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STAN: Spatial-Temporal-Attention-Network-for-Next-Location-Recommendation

[Paper]. [Oral Youtube] or [Oral Bilibili]. [Implementation through LibCity].

Thank you for your interest in our work! Thank you for reporting possible bugs and please make sure you are forking the latest repo to avoid eariler bugs. Before asking questions regarding the codes or the paper, I strongly recommend you to read the FAQ first. You can also use the LibCity version.


Because of the huge memory of the location matrix, the running speed of STAN is extremely low. You can refer to the implementation of masked attention [here] if you wish to rewrite your own codes.

Divide the dataset into different proportions of users to test the performance and then average.

Run "" first and then "". You should see on the screen the result of the first proportion:
100%|██████████| 100/100 [14:32<00:00, 8.72s/it]
epoch:27, time:23587.941201210022, valid_acc:[0.18 0.49 0.56 0.67]
epoch:27, time:23587.941201210022, test_acc:[0.15 0.46 0.59 0.67]


Q1: Can you provide a dataset?
A1: Our datasets are collected from the following links. Please feel free to do your own data processing on your model while comparing STAN as baseline.;;

Q2.1: What does it mean "The number of the training set is 𝑚 − 3, with the first 𝑚′ ∈ [1,𝑚 − 3] check-ins as input sequence and the [2,𝑚 − 2]-nd visited location as the label"?
A2.1: We use [1] as input to predict [2], use [1,2] as input to predict [3], and ..., until we use [1,...,m-3] to predict [m-2]. Basically we do not use the last few steps and reserve them as a simulation of "future visits" to test the model since these last steps are not fed into the model during training.

Q2.2: Can you please explain your trajectory encoding process? Do you create the location embeddings using skip-gram-like approaches?
A2.2: Pre-training of embedding is an effective approach and can further improve the performance for sure. Unfortunately, the focus and contribution of this paper are not on embedding pre-training but on spatio-temporal linear embedding, and pretraining is not used in baselines, so we do not use it in our paper.

Q2.3: Would it be better to construct edges based on spatial distances instead of using distances?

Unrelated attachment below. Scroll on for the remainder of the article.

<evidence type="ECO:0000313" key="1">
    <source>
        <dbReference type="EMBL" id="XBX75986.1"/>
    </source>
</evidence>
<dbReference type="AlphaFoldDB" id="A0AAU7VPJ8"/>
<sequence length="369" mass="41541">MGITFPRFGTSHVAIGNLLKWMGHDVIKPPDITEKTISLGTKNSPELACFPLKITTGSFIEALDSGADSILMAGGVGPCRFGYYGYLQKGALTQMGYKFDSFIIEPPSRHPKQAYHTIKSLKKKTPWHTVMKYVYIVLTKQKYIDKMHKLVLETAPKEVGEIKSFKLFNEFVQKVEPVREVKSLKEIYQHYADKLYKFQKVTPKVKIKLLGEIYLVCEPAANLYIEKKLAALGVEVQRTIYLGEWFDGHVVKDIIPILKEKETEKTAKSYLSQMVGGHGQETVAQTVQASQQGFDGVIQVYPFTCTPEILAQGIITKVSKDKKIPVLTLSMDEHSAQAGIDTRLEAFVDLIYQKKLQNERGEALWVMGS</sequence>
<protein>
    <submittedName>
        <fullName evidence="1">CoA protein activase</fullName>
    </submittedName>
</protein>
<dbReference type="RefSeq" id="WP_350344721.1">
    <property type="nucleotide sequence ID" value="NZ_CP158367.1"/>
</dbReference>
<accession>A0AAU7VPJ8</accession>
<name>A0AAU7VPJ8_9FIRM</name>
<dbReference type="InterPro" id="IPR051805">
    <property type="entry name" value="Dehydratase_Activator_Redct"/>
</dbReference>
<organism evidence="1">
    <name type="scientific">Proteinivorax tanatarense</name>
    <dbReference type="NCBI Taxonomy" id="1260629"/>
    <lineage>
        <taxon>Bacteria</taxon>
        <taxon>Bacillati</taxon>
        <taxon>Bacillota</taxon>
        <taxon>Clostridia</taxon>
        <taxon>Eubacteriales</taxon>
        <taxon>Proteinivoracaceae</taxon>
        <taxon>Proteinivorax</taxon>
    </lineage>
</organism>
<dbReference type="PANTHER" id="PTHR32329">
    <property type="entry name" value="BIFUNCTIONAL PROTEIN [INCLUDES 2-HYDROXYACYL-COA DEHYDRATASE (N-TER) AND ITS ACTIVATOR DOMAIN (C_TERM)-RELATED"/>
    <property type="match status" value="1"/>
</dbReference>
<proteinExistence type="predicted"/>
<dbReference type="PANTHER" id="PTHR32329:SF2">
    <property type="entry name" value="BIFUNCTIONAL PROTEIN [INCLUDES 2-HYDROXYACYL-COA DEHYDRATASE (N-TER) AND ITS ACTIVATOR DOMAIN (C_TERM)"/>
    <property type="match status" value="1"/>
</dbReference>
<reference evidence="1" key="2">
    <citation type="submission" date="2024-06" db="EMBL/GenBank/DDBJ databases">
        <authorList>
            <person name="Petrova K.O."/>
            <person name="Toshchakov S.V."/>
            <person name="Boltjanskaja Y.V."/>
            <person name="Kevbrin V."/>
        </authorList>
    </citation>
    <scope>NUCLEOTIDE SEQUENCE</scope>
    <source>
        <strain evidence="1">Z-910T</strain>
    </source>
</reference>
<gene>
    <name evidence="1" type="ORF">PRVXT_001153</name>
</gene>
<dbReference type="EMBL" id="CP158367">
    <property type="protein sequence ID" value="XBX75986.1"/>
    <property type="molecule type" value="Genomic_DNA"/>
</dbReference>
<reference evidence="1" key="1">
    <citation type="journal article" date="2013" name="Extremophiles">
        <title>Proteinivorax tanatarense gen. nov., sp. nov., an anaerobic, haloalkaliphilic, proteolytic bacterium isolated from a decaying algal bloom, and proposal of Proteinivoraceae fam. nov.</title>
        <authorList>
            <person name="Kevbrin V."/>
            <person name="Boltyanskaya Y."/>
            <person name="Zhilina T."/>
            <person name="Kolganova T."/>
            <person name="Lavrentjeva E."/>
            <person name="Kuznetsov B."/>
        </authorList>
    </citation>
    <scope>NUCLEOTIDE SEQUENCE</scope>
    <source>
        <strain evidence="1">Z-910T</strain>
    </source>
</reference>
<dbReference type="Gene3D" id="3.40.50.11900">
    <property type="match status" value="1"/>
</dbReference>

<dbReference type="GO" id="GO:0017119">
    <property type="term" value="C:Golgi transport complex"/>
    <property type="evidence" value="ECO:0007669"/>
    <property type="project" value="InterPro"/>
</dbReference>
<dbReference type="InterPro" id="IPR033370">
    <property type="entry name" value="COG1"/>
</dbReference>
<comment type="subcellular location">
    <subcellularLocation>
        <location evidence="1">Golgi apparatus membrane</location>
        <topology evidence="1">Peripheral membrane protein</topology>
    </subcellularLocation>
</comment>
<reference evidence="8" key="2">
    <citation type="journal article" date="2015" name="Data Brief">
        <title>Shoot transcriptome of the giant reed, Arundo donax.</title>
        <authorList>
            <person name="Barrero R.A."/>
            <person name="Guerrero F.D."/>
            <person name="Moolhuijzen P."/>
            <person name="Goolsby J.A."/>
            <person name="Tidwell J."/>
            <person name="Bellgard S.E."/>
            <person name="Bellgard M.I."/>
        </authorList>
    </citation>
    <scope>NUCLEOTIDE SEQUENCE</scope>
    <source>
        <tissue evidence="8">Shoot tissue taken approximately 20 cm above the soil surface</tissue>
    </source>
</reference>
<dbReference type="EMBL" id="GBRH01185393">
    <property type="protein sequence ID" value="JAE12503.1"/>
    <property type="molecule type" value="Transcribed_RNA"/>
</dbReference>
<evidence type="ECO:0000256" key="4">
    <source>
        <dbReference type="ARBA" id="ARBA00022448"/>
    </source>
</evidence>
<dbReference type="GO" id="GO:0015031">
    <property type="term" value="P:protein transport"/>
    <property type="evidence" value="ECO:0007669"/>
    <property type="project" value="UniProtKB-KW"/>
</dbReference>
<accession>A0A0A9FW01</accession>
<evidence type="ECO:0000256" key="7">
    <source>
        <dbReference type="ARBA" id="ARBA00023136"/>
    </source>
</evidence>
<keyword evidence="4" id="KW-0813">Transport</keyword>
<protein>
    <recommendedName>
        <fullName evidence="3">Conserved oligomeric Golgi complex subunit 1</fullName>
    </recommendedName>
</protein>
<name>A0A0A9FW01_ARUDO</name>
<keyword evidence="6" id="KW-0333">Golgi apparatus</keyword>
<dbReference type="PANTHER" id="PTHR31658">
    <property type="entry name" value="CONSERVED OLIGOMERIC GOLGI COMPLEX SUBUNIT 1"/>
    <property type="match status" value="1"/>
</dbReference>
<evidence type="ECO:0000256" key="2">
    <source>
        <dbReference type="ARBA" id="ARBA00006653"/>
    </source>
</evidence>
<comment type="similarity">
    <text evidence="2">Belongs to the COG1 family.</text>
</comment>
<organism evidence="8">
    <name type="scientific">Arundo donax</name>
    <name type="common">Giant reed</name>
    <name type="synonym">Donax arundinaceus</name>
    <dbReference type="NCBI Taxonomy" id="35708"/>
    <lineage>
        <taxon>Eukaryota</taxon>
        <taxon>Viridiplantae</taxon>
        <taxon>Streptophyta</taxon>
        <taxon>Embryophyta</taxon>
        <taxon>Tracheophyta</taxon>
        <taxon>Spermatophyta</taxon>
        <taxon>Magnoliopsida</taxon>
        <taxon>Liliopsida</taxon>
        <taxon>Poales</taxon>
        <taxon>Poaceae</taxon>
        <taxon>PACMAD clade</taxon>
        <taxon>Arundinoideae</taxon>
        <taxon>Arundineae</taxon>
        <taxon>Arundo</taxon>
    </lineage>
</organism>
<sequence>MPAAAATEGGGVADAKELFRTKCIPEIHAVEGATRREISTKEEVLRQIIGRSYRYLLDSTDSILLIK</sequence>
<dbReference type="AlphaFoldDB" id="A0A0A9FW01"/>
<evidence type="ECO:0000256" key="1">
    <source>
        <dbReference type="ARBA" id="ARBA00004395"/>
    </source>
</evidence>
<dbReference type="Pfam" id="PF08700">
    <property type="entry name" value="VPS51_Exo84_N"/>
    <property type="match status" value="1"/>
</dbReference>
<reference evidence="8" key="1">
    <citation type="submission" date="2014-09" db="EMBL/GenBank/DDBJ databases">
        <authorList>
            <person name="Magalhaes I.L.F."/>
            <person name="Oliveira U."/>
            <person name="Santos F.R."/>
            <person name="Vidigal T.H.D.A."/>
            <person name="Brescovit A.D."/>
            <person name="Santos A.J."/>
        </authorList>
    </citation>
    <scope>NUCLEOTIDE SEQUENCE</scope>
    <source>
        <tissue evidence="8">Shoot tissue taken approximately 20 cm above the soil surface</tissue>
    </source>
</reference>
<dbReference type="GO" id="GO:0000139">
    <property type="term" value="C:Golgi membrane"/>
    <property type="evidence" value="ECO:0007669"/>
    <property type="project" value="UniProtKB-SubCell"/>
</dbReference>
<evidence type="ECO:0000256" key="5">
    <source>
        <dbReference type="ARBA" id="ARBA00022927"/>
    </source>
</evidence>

A2.3: If the edges can truly reflect the relations between each loaction and each user, then yes. Ideal 0-1 edge relation is a stronger representation. However, constructing edges merely based on spatial distances can raise problems. Consider that a 30-kilometer metro takes less time than a 5-kilometer walk. From the data, we only know distances.

Q2.4: What do you mean by setting a unit spatiotemporal embedding?
A2.4: image

Q2.5: What does each column/row in NYC.npy mean?
A2.5: Each row: [user id, check-in location id, time in minutes].

Q2.6: Can we try a different division of train/dev/test datasets?
A2.6: Our goal here is to generalize for the future visits of each user we have known (we do not want to test the model performance on biased past behavior), instead of generalizing to other users whose user-id embeddings are not known to the model.

Q2.7: How is the value of the recall rate calculated in your paper? For example, the top5 probability of the NYC data set is 0.xx but in the paper it is 0.xxxx.
A2.7: It is common practice to run under different seeds and get the average value. We averaged the ten times results and all of them are accepted by the statistical test of p=0.01.

Q3: What is the environment to run the code? And version?
A3: We use python 3.7.2, CUDA 10.1 and PyTorch 1.7.1. Make sure to install all libs that we import.


Codes for a WWW'21 Paper. POI recommender system for location/trajectory prediction.






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